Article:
I spent a good portion of my time at the just-wrapped 2019 edition of New York Comic Con looking for comics.
I did lots of interviews, too, as people who saw our Live Stream coverage of NYCC may have noticed. Not only did I get to talk to people on the Live Stage, but we taped dozens of interviews and gathered material for upcoming Behind the Panel features that we’ll slowly roll out over the next few months and in 2020. One feature we shot involved me scouring the convention floor to find a few specific comic books. In other words, I spent a substantial amount of my Con time on the SYFY WIRE clock walking the floor, browsing booth after booth for rare comics.
I know, I know — I'm running a killer scam and it's just a matter of time before the suits catch on.
Comics collectors know that eBay has all but made the treasure hunting that once was the primary reason to attend conventions, all but extinct. For me personally, it's been years since I've dug through long boxes to find specific issues needed to plug a hole in my collection, or searching for a book featuring the first appearance of a character whose value was about to skyrocket. It's never been easier to find that one JLA issue needed to complete your Gerry Conway run, or finding a high-grade copy of Amazing Adventures #11. But the convenience of the Buy It Now button has almost completely wiped out one of the most fun aspects of being a comics fan — the thrill of the hunt.
I’m mainly an original art connoisseur these days, but when eBay and online shopping first came of age, I was still an avid comics collector. Like many other collectors, I quickly fell for the convenience of filling holes in my collection, while sitting on the couch.
I remember picking up a Fine condition copy of Amazing Spider-Man #14 and a near-flawless Daredevil #168 on eBay within hours of each other in the early aughts. In the pre-Internet days, I remember striking out in my quests to find those same books at my local Cons. I should've been ecstatic and doing the Happy Nerd dance when those Marvel keys arrived in the mail — except I wasn't. I remember both being smooth, flawless online transactions … that offered me next to zero collector joy.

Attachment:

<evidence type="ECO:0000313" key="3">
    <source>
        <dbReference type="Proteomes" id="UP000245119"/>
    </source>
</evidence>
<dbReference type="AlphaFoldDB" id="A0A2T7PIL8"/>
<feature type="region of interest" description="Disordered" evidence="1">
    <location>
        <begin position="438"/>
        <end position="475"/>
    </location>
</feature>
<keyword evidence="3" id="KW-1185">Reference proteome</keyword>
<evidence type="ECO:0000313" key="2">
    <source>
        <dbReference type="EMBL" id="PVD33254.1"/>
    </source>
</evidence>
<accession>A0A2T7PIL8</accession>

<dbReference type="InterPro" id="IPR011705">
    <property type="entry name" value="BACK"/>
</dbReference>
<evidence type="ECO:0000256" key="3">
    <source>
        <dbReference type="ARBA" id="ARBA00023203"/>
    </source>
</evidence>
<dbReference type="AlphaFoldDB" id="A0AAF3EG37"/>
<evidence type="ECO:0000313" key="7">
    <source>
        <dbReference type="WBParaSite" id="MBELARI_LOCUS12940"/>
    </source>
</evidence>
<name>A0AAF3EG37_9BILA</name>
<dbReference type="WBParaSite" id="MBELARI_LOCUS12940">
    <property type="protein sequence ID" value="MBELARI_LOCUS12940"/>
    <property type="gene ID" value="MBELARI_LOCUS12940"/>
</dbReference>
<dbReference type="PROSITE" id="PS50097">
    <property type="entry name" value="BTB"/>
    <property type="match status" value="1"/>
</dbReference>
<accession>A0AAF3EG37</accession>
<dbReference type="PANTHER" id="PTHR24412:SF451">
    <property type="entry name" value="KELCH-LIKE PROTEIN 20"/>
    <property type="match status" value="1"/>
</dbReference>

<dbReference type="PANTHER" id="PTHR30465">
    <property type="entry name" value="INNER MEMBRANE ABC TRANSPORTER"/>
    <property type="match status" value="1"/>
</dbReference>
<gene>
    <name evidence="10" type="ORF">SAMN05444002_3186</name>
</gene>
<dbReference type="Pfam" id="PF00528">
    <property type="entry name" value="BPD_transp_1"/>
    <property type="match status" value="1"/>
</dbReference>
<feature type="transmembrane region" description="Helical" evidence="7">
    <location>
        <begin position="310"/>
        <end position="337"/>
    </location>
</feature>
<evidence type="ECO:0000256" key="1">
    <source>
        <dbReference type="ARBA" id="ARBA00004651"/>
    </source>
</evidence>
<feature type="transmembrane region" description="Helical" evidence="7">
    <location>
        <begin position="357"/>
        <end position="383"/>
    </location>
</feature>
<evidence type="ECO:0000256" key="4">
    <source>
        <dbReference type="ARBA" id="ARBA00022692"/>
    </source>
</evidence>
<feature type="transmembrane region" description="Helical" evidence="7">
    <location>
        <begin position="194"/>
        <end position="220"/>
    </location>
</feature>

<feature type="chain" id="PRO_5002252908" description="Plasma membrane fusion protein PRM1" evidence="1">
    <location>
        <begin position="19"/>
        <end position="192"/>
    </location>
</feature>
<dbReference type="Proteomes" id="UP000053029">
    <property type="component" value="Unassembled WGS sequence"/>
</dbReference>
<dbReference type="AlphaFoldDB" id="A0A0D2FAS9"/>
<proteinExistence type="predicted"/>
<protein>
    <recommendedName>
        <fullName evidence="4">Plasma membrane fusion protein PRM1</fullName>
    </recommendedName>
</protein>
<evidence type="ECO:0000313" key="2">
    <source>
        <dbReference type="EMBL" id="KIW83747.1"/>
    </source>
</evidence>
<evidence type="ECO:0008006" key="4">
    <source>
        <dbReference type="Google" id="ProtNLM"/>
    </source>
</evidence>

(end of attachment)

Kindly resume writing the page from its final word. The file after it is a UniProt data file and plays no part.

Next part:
Eventually, I came to realize that the ease of Internet shopping had come at the expense of that unique taste of satisfaction collectors experience when we stumble across a unicorn out in the wild. In my early collecting days, filling the holes in my Uncanny X-Men run was my main mission at any convention I attended (watchers of BtP videos are familiar with my love of the Byrne-Claremont X-Men). I still recall quite clearly the day I finally scored a nice copy of X-Men #120 (first Alpha Flight!) at the annual convention that would set up shop at the old Howard Johnson's in North Miami Beach. Online comics collecting, even with the tense, cutthroat nature of auctions, can't come close to the blissful contentment I felt that day after successfully negotiating down the price of that VF-NM copy.
Getting to spend a good part of my weekend doing the 'flip-flip-flip' through bagged and boarded comics on the NYCC floor took me back to those days when I would spend three hours searching for comics on my want list at a Con. And I did find a few gems, including a nice condition copy of Jack Kirby's Marvel Treasury Special adaptation of 2001: A Space Odyssey. I got a good deal on it, too, which admittedly had less to do with my atrophied bargaining skills and more to do with the fact the dealer was a fan of Behind The Panel. Who am I to turn down a sweetheart deal?
Here’s a request to all of you collectors reading this column: Highlight a few comics on your want list and go treasure hunting for those books at a nearby comics convention. Resist the temptation to make the easy score on eBay, and go long box diving at the con. And haggle! C'mon, the only thing better than finding that sweet, sharp-cornered copy of Werewolf By Night #32 is winning a hard-fought negotiation and getting a good price. Give it a shot, and see how much more rewarding collecting is, when you do it old-school style.
Now get the hell off my lawn and go get some comics.
Here's your weekly reminder that Behind the Panel is a video and audio series, too. Our video series is chock-full of my in-depth interviews with amazing comic book creators. The Behind the Panel podcast is an audio documentary series that provides unique insight into your favorite creators and stories. Check 'em out, we think you'll enjoy them.